Marie’s Story

In today’s episode, I’m sharing a journey to simplicity. Marie, a Simple Families community member is giving us a closer look inside her day-to-day life. She’s been working towards simplicity for over a year and has found that a simpler life improves her well-being and the overall harmony of her family.

Marie and I discuss her adventure in decluttering the physical “stuff” in the home, as well as scaling back on the calendar to find more peace and quiet in the way they spend their time together. Thanks for sharing your journey with us, Marie!

Hi there today I have a journey to simplicity for you. If you're not familiar with this series, it's one that I love here on the podcast and I speak with a member of the simple families community about their own journey towards a simpler life with family.

Denaye Barahona:Today I have a conversation with Marie and I think you're going to love it. Before we get any further into today's episode, I'm going to bring you a quick 60 second word from our sponsor. The sponsor for today is prep dish and Oh, how I love prep dish and I know that so many of you have tried prep dish and also sing its praises as well. Prep dishes, a meal planning service, and it's one of those things I didn't know I needed until I had it and then I realized, wow, this makes my life so much easier. Each week, prep dish sends me three steps.

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Denaye Barahona: She works outside of the home and she is bringing so much wisdom to this conversation today in her experience. So Maria and I are talking about her decision to go back to work, which wasn't necessarily an easy one for her, but as the breadwinner in her family, it was one that was really outside of her control. So I think that she has done an amazing job of prioritizing her career, but also finding and creating a home that is her calm, joyful place to come back to at the end of the day. Cause as she'll share with us, her job is pretty crazy and pretty busy. So home is that place for her that she loves to be. So I'm so glad that simple families has been able to be a part of that as well. All right. I hope you enjoy my conversation with Marie. Thank you for tuning in. Hi Marie, how are you doing?

Marie: Hi Denaye. I'm so good and so excited to talk to you today.

Denaye Barahona: Thank you for taking the time to do this. Someone brought to my attention a couple of months ago that most of the journey to simplicity that I've done are with stay at home moms or work at home moms. So I put a call out to some work outside of the home moms and you responded and I loved your response. So I'm excited to talk more with you about your story.

Marie: Oh, well thank you so much. It really is an honor to be here. You have done a lot for my family and like I said in my email, we just didn't even know that we needed you.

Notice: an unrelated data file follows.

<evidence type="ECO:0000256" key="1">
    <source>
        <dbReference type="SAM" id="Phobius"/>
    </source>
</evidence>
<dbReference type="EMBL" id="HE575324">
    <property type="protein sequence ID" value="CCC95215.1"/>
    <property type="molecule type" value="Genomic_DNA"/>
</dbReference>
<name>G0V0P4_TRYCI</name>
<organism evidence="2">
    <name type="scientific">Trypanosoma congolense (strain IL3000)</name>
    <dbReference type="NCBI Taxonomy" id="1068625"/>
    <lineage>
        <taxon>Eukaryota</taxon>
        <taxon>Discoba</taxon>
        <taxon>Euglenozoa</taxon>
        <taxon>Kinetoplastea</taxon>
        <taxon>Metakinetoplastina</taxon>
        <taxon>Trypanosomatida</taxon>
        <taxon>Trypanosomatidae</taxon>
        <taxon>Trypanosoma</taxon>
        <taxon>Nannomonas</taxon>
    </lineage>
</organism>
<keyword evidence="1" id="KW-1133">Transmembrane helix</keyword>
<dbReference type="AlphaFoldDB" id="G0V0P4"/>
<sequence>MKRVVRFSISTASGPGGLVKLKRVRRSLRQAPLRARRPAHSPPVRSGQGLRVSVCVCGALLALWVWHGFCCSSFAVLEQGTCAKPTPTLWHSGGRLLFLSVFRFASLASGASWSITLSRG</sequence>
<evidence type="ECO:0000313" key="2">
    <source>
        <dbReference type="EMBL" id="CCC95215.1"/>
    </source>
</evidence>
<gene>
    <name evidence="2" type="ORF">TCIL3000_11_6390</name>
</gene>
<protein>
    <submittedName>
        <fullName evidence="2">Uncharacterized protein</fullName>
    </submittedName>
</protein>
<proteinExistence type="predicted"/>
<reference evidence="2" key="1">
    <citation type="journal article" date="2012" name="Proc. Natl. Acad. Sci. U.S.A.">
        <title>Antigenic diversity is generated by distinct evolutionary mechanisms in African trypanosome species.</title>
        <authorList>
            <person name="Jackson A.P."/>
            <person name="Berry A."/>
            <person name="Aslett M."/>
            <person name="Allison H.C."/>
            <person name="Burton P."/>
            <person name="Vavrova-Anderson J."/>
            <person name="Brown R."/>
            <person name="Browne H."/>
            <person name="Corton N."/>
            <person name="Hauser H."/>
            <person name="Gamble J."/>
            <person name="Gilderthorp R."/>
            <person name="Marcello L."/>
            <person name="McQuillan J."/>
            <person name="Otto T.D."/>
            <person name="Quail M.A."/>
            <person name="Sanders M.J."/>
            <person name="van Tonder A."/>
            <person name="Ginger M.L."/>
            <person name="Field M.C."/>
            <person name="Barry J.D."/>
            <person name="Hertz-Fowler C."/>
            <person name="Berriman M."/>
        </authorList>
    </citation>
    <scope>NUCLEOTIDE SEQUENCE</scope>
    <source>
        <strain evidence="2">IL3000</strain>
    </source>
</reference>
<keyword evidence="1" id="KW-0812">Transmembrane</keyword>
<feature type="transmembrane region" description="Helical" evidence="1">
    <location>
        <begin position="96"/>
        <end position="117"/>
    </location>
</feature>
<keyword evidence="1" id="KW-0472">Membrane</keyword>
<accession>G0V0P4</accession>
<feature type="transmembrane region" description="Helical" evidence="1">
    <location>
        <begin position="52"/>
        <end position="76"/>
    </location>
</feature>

Denaye Barahona: Oh, thank you. I appreciate that. So tell me a little bit about your family. Where do you live? Who's in your family?

Marie: Sure. So we live in travelers rest South Carolina, which is right outside of Greenville, which is not a huge city. Greenville's right between Charlotte and Atlanta. Both my husband and I were born and raised in the state of South Carolina. We both went to Clemson. We have not been dating since then, but we got married about five years ago and we have two kids. We have David who's three and a half and we have Catherine who is nine and a half months.

Denaye Barahona: All right. And so you're both born and raised in South Carolina and your family, are they close by?

Marie: They are, they are very close by. They're right here in the upstate with us.

Denaye Barahona: Oh, okay. Great. So you are a full time working mom outside of the house. Tell me a little bit about your job.

Marie: Sure. So I'm a controller for a real estate developer. We develop apartments, a little bit of retail, but mostly apartments. I've been with this company for about three years. Again, I'm their controller, which just means that I do all of the financial stuff. I do all the financial reporting, basically. If it's a number I'm, I'm in charge of it. And then I have a few ancillary duties. But yeah, that's, that's how it goes.

Denaye Barahona: Is that more accounting or more finance?

Marie: My current role is, is accounting, but I do a lot of finance because we're kind of a small company, so it's kind of all hands on deck all the time.

Denaye Barahona: Okay. So a little bit of each. So you've been there three years. So tell me a little bit more about life before you had, before you became a mother. So your son is three and a half, you said. So what was life like? What kind of work were you doing before that?

Marie: Sure. So my, my whole career has been in real estate. I kind of fell into accounting and developed a serious love for it and still have a passion for it before kids, before kids, I couldn't imagine myself having kids to be, to be honest. My husband was more of of the pusher first starting the family and I was, I needed to have my handheld and needed just a little push to, to get started. And actually we had been trying for about two months and I got pregnant and I remember bringing the, the stick to my husband and going or pregnant. I was going to tell you that we needed to stop cause I wanted to focus on my career. It wasn't like exciting, like finally pregnant.

Denaye Barahona: Yeah. So what was your career, your main reservation? Starting a family or was it just more of just a big life change that you were fearing? My career?

Marie: It's definitely super important to me and it always has been. I think the other part of it was that I felt like I wasn't grown up. So how can I raise a tiny human if I'm not all fully grown up yet?

Denaye Barahona: Right. Are you, so did you grow up with a working mom?